Under blockade and political rift, crimes soar in Gaza

Under blockade and political rift, crimes soar in Gaza
As an unprecedented spike in crime rocks Gaza, Arafat looks at the core factors throwing Gaza into further instability.
4 min read
27 Apr, 2017
A Palestinian man mourns outside the morgue in the al-Shifa hospital January 29, 2016 [Getty]

"Her graduation ceremony was going to be after one month only. He killed her, and he orphaned my kids,” came the heartfelt cry of Nisreen Sultan’s husband.

In a robbery gone wrong, a thief stormed into the 33-year-olds house situated in Gaza’s Nosairat on Saturday when she was alone. Cutting off her ears to steal her earrings, when Nisreen saw the thief and recognised him, he killed her by hitting her head with a gas jar.  

Nisreen's murder is not the crime that has taken place in the besieged Strip during the last week. Three days after Nisreen’s brutal death, a husband killed his wife in Rafah, days after she had given birth. In Tal el-Hawa, attackers robbed a 70-year-old man and killed him, throwing him through his house’s window.

Al-Dameer Association for Human Rights condemned these crimes, urging the Palestinian government in the Strip to respond quickly before it becomes a phenomenon. 

The question every Gazan is asking however is why are people committing these crimes and whose responsibility is it. Research suggests depression is a strong factor in the manifestation of violent crime, caused by poverty, which currently affects more than three quarters of the population.

Commenting on Gaza’s recent crimes, Aymen Batniji, Gaza’s spokesperson for the police force, said around 88% of these crimes are due to addiction to drugs like Tramadol.

"The drugs today are different from anything Gaza had before. They cause hallucinations to those addicted to them."

It is not unreasonable to extrapolate that that some people are at greater risk of becoming offenders due to the circumstances they are born into. While not removing their agency, poverty, parental neglect, low self-esteem, alcohol and drug abuse are all factors as this elementary BBC bitesize article explains.

The coastal Gaza Strip has been under the Israeli siege for over a decade, affecting every aspect of their lives. With the political divisions between Fatah and Hamas, poverty rate rose to over 65% and unemployment to 43%, increasing to 64% among the youth.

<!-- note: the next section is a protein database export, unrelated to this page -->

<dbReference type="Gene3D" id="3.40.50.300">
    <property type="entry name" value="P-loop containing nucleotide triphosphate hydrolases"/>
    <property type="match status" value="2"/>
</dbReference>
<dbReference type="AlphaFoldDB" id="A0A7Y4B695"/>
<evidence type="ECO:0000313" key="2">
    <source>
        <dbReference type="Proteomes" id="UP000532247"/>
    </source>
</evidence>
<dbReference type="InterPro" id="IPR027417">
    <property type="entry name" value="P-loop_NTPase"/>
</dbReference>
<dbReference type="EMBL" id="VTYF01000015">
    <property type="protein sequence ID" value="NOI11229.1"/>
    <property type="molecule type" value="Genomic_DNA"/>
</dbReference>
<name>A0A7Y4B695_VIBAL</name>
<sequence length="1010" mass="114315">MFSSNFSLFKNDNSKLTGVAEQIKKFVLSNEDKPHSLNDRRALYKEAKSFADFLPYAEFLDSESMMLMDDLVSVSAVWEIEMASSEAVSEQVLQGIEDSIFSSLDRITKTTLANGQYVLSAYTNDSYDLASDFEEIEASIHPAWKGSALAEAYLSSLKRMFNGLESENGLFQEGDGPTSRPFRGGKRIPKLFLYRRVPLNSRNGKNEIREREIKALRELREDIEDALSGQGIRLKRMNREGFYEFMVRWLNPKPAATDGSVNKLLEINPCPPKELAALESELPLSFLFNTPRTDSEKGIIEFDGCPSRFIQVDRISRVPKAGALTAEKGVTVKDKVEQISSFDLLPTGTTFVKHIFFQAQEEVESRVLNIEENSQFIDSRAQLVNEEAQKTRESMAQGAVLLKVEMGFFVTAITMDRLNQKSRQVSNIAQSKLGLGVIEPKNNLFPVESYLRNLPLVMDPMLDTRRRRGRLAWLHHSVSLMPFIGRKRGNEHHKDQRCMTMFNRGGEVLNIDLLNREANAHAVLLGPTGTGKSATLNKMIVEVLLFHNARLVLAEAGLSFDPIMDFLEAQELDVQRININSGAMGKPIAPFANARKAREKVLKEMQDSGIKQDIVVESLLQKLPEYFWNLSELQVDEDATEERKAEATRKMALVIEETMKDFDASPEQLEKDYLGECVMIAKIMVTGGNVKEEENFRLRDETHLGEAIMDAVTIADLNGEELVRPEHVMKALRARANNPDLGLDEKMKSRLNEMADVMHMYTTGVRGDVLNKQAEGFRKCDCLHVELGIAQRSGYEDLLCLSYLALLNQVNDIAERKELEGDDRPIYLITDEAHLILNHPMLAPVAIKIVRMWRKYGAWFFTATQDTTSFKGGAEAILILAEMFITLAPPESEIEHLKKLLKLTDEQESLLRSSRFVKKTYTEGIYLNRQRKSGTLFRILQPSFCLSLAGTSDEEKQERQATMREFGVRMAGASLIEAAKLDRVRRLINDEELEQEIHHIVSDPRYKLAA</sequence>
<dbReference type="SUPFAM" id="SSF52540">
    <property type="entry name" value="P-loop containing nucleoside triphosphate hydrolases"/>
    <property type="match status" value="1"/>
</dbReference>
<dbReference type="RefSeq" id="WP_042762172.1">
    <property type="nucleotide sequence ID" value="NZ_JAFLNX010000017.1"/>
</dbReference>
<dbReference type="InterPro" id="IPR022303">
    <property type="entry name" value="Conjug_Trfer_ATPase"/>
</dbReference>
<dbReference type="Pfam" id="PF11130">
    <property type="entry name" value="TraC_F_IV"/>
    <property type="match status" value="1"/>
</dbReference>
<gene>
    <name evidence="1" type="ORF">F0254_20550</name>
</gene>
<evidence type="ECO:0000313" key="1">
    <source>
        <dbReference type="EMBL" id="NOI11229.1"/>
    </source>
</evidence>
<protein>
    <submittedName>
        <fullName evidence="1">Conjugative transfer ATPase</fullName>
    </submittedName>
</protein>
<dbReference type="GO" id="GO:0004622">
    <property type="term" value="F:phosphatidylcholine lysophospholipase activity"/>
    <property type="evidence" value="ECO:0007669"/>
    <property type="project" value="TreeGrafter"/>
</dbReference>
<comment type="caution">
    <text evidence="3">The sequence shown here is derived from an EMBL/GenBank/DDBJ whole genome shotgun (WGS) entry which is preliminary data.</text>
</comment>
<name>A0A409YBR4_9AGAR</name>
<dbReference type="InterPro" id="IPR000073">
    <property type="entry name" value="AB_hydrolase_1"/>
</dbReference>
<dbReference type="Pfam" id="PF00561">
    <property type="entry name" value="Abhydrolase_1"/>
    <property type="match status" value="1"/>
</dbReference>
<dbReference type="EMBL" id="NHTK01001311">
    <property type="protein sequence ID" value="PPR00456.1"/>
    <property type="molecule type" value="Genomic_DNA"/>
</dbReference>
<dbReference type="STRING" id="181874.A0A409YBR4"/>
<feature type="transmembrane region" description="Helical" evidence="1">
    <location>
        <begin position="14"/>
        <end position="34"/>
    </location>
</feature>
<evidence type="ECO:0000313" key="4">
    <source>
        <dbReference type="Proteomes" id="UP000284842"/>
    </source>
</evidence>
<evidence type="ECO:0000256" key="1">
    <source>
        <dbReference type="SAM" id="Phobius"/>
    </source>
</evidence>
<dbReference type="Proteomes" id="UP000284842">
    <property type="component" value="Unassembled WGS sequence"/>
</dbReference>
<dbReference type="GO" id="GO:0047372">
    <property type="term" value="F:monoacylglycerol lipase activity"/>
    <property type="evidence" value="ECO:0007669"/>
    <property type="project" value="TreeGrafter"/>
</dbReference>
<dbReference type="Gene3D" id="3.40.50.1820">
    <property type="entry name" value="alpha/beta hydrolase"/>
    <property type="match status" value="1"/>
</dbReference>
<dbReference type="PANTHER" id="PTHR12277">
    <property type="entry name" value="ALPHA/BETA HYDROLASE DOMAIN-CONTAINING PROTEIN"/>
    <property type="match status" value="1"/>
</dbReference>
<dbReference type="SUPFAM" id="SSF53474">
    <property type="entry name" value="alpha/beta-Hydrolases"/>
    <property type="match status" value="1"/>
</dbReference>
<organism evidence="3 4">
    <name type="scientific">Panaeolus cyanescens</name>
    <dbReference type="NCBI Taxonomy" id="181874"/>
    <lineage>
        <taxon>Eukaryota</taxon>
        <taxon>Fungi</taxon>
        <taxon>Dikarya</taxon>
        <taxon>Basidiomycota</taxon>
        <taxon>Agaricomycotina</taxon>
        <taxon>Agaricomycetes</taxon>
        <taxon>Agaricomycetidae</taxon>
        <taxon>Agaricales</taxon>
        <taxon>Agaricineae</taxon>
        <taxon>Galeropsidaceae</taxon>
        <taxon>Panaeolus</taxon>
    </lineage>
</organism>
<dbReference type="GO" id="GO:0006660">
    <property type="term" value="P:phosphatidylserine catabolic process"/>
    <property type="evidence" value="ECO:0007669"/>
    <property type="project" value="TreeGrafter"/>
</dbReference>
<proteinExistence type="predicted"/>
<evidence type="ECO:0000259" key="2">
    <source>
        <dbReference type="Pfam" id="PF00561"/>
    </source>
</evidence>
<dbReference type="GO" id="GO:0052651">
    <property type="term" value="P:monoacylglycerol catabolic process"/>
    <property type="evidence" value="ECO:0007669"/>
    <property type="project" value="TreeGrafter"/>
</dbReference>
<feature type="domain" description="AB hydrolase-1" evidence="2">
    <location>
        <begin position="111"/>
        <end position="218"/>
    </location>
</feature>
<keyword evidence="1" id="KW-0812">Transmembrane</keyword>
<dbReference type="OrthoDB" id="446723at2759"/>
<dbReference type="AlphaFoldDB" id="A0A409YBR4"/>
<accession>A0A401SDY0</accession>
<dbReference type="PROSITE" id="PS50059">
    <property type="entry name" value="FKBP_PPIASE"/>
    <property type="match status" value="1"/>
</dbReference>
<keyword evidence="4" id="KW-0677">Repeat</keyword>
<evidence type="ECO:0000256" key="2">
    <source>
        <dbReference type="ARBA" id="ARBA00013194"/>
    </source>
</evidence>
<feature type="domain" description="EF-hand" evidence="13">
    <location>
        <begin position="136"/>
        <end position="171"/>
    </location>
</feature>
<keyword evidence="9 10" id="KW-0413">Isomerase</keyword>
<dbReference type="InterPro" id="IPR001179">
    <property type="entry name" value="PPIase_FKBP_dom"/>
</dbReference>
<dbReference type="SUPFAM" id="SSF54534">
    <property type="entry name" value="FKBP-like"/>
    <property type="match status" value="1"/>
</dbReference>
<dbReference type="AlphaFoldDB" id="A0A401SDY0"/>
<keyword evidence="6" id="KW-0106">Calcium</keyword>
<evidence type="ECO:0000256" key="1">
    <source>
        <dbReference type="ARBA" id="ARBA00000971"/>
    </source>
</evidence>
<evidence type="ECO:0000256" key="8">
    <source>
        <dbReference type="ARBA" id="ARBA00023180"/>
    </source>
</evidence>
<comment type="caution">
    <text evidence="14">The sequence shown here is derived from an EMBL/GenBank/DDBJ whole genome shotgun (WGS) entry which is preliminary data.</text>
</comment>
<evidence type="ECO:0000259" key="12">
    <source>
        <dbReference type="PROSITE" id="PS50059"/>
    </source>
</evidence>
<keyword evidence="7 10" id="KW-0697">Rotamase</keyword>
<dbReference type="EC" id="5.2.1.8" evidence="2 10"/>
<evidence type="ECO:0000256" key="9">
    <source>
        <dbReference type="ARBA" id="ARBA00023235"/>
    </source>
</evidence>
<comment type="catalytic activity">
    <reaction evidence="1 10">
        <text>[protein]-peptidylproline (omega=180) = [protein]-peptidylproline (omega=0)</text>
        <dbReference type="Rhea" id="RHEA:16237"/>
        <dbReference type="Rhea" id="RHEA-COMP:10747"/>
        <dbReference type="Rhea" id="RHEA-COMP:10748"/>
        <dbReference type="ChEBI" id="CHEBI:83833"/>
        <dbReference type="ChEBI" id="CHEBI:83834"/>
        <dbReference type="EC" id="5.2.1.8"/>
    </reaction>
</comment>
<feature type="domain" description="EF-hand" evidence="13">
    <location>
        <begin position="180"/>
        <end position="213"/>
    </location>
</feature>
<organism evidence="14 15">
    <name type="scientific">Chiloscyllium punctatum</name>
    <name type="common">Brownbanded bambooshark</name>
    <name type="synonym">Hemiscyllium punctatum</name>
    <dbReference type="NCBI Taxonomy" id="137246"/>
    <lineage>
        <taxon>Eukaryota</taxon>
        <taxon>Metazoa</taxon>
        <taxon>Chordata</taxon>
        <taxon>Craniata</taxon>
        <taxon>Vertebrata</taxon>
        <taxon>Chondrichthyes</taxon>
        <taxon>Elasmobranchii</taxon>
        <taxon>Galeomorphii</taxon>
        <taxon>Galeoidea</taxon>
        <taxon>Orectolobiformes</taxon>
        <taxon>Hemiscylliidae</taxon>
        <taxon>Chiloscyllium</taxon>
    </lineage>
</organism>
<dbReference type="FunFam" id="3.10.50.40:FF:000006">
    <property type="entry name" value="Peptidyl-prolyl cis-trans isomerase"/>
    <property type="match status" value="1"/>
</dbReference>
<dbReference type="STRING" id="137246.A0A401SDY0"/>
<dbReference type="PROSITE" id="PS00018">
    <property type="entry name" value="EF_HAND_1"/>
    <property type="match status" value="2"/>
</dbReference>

72% of Gaza families suffer from food insecurity, while at least 4600 families are homeless and 5000 are living in tents after their homes were destroyed during Israel’s offensive against the Strip in 2014.

I tried to work, but I found no jobs. I tried to leave Gaza to work, but I couldn’t due to the closure of the crossings. What shall I do? Shall I kill myself?"

The UN’s special coordinator for the Middle East peace process, Nickolay Mladenov, expressed his deep concerns over the “growing tensions” in Gaza.

MP Jamal el-Khodary, head of the Popular Committee against the Siege, said on Sunday that a million and a half of Palestinians living in Gaza are stuck below the poverty threshold.

"We urge the international community to end the Gaza siege since it affects everything, increasing poverty and unemployment," added the council member.

Derdah el-Shaer, Doctor of Psychology at al-Aqsa university, said that lastest statistics show that about 55% of Gazans suffer from depression due to the bad economic situations affecting the Strip.

"Instead of developing, we are going the opposite way as though we are in the Middle Ages, unlike others living in the twenty-first century."

Dr. Ziyad Abdulaziz, a Palestinian psychologist, said that he always receives dozens of people suffering psychiatric disorders, especially among the youth.

"Every day I treat more than one suffering depression and other mental health issues where they find themselves in a position where they have no hope in life.”

Like many others at his age, 25-year-old Mahmoud abu Namous, explained his situation by saying that he suffers from lack of vision as well as a sense of constant depression and ennui.  

"I no longer know what to do in Gaza. I tried to work, but I found no jobs. I tried to adapt myself to Gaza life, but I couldn't because I am a human who wants to live at least a normal life. I tried to leave Gaza to work, but I couldn’t due to the closure of the crossings. What shall I do? Shall I kill myself?"

>> Read more: We need to talk about Gaza's suicide epidemic

Hanadi Saman, an unemployed graduate added that she would rather travel than remain in Gaza since "animals can't live our lives."

"Look around you, crime is everywhere. People started to hate their wives so they kill them," she added referring to the crime on Saturday.

The impossible has become possible in the besieged enclave, and many Gazans believe that the situation will get worse if nothing happens to change their reality. Murder, suicide and drugs have never been part of Gaza, but the political rifts and occupation have made even nightmares come true.  

Mohammed Arafat holds a bachelor degree in Teaching English as a Foreign Language and is preparing for a Masters in Peace and Conflict Studies. Author of, Still Living There, a book documenting Gaza's last war and its aftermath.

Opinions expressed in this article remain those of the author, and do not necessarily represent those of The New Arab, its editorial board or staff.